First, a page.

3. Banks are likely to introduce bank accounts with zero interest features to bypass the minimum interest payable. For example, Co-operative Bank affirmed compliance with the 14.5% maximum rate on bank loans, but was silent on the minimum rate on deposits,
  4. Pricing will be opaque as the Bill is based on an unreasonable premise that the highest extra risk premium in the Kenya market is 4.0%,
  5. Banks may resort to colluding so as to push up the yields on the Treasury instruments, and find other ways of maintaining their margins, most likely at the expense of everyday savers who will be forced to move to current accounts, which carry zero interest features,
  6. Banks may resort to cheaper dollar funding, which will lead to a dollarization of the Kenyan economy, eroding all gains made so far in stabilizing the Kenyan Shilling,
  7. The emergence of strong shadow banking systems, which may result into inefficiencies in terms of transmitting the effects of monetary policy decision into the economy,
  8. Risk of job losses as banks cut jobs to maintain their cost base due to the lower margins, and
  9. Lower standards of living in the economy as the lower access to credit leads to a decline in both consumption and investment expenditure, reducing aggregate demand in the economy.

Below is a summary of the winners and losers from the Interest Rate Cap Bill. We will analyse the impact to the banking sector in detail in the upcoming banking sector report:

Summary of Winners and Losers from the Interest Rate Cap Bill



· Banks that lend primarily to the prime individual and corporate commercial segments because they have the most clients that can fit within the 4.0% risk premium. For example, Standard Chartered Bank

· Banks that lend primarily to the SME and sub prime segment because majority of their clients can’t fit into the 4.0% risk premium. For example, Equity Group, KCB Group and Co-operative Bank

· Prime individual clients, because they will be highly sort after by the main stream banks since they will be seeking to bank prime clients, with assets to provide collateral

· Sub-prime clients because they will experience even most constrained access to conventional credit and will have to seek alternative & more expensive credit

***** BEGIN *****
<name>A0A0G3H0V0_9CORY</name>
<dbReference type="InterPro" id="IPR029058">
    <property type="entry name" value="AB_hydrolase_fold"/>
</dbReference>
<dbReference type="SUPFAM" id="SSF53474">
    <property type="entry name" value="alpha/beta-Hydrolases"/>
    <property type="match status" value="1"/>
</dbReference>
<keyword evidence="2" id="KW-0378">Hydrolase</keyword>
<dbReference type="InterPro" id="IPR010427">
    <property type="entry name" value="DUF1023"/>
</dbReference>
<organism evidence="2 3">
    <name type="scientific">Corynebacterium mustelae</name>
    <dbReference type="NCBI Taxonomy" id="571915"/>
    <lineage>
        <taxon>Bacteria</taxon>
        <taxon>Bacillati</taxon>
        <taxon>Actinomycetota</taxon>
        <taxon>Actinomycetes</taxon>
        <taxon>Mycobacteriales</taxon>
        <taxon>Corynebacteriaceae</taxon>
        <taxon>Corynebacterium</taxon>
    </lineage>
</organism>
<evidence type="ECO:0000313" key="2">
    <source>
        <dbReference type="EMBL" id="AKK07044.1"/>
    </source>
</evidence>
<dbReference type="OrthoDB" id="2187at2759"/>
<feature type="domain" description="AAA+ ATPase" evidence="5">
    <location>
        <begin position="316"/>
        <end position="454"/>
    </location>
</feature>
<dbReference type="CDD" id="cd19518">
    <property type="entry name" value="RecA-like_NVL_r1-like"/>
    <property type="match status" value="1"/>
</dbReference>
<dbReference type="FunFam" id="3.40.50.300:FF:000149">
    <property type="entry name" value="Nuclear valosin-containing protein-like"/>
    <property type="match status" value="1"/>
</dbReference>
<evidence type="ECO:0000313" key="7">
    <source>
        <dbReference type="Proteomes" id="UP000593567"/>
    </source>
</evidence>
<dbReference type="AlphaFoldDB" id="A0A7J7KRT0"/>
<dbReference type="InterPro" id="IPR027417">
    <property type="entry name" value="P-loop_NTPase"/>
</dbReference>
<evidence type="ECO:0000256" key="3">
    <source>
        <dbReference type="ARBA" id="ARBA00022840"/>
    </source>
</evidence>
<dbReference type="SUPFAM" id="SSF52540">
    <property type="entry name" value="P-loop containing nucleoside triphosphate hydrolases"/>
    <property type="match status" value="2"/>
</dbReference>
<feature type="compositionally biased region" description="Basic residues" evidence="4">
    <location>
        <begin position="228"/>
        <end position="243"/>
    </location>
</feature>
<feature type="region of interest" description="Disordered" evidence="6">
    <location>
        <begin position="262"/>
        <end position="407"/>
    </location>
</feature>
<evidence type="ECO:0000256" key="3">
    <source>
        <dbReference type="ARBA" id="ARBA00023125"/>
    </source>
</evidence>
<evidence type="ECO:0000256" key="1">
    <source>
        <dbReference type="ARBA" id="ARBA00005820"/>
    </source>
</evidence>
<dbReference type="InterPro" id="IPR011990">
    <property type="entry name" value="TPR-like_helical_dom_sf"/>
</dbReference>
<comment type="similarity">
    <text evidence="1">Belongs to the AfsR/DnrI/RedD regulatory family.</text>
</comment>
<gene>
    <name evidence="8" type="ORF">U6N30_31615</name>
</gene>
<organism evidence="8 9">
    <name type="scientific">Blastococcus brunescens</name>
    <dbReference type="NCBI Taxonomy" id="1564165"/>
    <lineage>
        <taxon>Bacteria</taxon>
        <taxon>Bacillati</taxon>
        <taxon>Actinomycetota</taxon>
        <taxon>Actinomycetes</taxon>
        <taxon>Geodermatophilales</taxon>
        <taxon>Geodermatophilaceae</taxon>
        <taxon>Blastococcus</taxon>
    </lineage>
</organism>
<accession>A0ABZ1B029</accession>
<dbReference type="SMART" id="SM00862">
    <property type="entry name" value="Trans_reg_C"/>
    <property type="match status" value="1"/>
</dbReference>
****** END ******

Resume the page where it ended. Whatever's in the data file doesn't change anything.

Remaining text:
· Corporate commercial segments because they will be highly sort after

· The SME sector since access to credit will be limited

· The government as banks will prefer to place money in Treasury instruments that are considered risk free

· The Kenyan economy, which is very reliant on SME sector. If there is less access to credit, the economy will register slow growth unless it adjusts very quickly by moving a lot of SME funding to the informal financing market

· Alternative finance and credit players that are outside the ambit of the amended Banking Act, 2015, since they can still price credit based on market dynamics

· Small depositors are likely to be pushed to no interest accounts

· Banks with multinational links as they can mobilize cheaper dollar funding from their parent company

· Government since banks will record low earnings, reducing their taxable income

The intent of the Bill was not to attack banks profitability but to protect the consumer from exploitation through unreasonable interest rates. We are concerned that those whom this Bill was intended to protect may end up being the biggest losers, with non-interest earning accounts and reduced access to mainstream bank loans such as bank unsecured loans whose pricing has to be way above 14.5%. We will monitor how the implementation unfolds, but so far banks have already eliminated some unsecured loans, emergency loans and motor vehicle loans.



Disclaimer: The views expressed in this publication, are those of the writers where particulars are not warranted- as the facts may change from time to time. This publication is meant for general information only, and is not a warranty, representation or solicitation for any product that may be on offer. Readers are thereby advised in all circumstances, to seek the advice of an independent financial advisor to advise them of the suitability of any financial product for their investment purposes.